What is the Suzuki Method?

The Suzuki Method is a systematic approach to music instruction taught around the globe. 

Founded by Dr. Shinichi Suzuki in Japan in 1942, it was brought to the U.S. in 1964. Since then, it has become the most widely used method for teaching children of all ages to play stringed instruments. Suzuki realized that all children learn to speak their native language with ease. He began to apply the basic principles of language acquisition to the learning of music, and called his method the “Mother-Tongue approach.” 


The Suzuki Philosophy rests on the idea that talent is not inborn, that every child can learn. The Suzuki Method, sometimes called the Mother Tongue Method, is based on Dr. Suzuki's discovery that children could learn music quickly and well at young ages by using the same techniques they used as they first began to talk.

The early years are crucial for developing mental processes and muscle coordination. Participation in music should begin at birth; formal training may begin at age three or four, and it is never too late to begin. The Suzuki Early Childhood Education program (Joyful Tots) nurtures the learning of infants and toddlers!

Listening is a vital component to learning a musical instrument. Listen provides an aural framework for good intonation, helps with memory, and teaches the child the heights that they can reach on their instrument. Listening to great musicians is inspiring and motivating.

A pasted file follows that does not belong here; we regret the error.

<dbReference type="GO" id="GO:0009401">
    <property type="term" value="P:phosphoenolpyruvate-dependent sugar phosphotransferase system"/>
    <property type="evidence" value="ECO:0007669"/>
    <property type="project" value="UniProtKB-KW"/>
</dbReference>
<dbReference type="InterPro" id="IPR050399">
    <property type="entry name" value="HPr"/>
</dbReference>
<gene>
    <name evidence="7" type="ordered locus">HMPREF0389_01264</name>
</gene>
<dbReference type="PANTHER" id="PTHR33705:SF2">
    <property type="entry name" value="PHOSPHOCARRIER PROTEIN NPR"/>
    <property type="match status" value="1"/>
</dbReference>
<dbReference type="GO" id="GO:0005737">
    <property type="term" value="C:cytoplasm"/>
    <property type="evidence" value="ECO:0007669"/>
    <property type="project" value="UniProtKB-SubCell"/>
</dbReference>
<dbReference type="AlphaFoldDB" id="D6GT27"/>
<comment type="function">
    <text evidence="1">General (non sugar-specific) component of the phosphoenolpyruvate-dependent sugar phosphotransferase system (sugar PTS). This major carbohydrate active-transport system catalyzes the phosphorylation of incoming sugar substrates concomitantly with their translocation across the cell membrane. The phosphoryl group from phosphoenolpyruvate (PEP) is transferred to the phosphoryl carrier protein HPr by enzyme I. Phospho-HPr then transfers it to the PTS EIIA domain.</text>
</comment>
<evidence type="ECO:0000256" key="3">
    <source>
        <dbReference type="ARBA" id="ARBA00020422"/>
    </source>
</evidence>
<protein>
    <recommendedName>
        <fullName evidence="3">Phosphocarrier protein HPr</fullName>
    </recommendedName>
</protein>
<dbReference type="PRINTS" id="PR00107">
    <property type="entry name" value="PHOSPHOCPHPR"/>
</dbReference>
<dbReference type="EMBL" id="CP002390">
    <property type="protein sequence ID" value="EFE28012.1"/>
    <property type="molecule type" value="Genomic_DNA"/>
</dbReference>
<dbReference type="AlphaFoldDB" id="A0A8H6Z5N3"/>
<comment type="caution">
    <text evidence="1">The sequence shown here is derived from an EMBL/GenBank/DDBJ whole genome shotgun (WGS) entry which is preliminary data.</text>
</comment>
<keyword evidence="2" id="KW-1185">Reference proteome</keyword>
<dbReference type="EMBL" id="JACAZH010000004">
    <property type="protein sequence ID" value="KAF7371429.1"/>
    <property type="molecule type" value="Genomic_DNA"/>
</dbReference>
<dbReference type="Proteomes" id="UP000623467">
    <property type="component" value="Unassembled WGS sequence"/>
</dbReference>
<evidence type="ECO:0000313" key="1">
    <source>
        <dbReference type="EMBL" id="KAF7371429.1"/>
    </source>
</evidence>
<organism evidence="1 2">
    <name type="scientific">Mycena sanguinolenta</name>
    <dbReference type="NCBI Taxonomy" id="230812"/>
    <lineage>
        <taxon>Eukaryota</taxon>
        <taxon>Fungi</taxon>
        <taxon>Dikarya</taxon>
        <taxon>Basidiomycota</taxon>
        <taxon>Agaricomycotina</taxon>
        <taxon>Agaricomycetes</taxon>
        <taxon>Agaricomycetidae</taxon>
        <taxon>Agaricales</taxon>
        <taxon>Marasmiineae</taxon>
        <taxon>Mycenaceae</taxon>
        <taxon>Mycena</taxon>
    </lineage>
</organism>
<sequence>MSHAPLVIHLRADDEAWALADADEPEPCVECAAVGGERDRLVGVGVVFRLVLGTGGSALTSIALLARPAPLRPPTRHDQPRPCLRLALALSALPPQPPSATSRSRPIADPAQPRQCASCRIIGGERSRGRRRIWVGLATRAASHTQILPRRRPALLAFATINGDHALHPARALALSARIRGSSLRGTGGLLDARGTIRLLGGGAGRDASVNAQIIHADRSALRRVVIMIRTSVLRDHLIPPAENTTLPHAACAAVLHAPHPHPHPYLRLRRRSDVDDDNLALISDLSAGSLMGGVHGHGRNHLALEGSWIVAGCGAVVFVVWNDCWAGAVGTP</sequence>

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Every Child Can Learn

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Early Beginning



More About the Suzuki Philosophy

  • Children Learn from One Another

  • ​Success Breeds Success

  • Parental Involvement Is Critical

  • Encouragement Is Essential

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Step-by-Step Mastery

Repertoire teach technical skill sin the context of music rather than in dry exercises. Pieces are presented sequentially in small, easily mastered steps.

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Group lessons are an integral part of the Suzuki method. They are not only fun, they develop ensemble skills, social skills and an eagerness to learn. Students are exposed to many other students at many different levels. This is a powerful incentive to practice and improve without encouraging competitiveness.

Group Lesson

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As when a child learns to talk, parents are involved in the musical growth of their child. They attend lessons with the child, ensure the child listens to their recordings daily, and serve as "home teachers" during the week.

Parent Involvement